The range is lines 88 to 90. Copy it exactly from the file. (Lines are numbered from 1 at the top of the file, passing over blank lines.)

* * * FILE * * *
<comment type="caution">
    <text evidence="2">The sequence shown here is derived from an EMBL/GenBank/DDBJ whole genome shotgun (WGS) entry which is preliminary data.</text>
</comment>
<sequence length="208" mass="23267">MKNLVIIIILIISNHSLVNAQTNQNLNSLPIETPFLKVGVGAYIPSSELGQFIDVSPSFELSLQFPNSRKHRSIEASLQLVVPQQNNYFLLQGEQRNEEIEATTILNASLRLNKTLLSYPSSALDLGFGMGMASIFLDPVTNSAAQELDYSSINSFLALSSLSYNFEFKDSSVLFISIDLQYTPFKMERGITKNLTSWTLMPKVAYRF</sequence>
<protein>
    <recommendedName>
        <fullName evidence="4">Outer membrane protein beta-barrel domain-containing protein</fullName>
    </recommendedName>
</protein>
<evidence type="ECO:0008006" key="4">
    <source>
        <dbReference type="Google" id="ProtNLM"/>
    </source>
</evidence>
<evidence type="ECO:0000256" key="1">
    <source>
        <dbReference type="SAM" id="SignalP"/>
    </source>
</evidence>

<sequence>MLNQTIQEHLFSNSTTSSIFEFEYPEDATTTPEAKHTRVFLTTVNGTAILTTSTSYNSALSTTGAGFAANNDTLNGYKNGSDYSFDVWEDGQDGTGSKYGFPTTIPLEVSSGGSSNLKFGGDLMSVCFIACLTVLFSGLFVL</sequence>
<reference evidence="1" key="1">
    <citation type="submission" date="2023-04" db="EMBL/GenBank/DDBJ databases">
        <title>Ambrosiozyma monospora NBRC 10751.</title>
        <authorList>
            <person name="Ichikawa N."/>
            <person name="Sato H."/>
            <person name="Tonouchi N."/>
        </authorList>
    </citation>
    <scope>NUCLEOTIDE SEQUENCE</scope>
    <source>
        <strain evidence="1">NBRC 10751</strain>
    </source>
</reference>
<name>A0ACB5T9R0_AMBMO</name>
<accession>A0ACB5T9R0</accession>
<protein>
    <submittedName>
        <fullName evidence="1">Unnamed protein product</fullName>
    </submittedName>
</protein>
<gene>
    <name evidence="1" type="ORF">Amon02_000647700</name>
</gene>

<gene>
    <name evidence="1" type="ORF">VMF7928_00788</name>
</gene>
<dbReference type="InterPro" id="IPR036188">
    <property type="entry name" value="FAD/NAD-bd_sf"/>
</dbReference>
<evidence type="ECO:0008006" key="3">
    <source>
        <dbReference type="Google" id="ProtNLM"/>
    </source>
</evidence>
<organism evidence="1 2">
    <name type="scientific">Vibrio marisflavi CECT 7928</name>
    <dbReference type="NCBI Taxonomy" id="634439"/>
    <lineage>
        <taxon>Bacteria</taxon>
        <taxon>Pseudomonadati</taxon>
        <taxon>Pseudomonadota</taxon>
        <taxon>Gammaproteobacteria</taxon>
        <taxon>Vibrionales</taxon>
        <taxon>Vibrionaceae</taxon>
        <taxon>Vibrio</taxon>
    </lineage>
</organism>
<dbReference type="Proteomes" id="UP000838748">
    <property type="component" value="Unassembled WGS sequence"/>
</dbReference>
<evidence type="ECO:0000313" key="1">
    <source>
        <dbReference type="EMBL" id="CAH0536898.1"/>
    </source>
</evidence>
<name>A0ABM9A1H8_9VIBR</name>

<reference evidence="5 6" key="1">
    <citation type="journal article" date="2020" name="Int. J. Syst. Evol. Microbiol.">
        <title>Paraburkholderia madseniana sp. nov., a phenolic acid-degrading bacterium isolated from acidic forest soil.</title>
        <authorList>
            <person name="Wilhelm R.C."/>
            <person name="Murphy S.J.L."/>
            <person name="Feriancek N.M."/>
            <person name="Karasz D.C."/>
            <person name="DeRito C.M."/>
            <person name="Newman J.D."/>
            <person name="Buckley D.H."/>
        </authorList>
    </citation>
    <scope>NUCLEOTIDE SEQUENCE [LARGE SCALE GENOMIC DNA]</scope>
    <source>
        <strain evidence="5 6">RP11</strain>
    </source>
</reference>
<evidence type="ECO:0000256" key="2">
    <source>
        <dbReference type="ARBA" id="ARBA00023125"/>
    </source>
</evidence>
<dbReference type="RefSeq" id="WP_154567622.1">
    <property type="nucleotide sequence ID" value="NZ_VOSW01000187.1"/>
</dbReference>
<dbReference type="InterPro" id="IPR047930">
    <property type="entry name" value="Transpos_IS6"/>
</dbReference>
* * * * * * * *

            <person name="Buckley D.H."/>
        </authorList>
    </citation>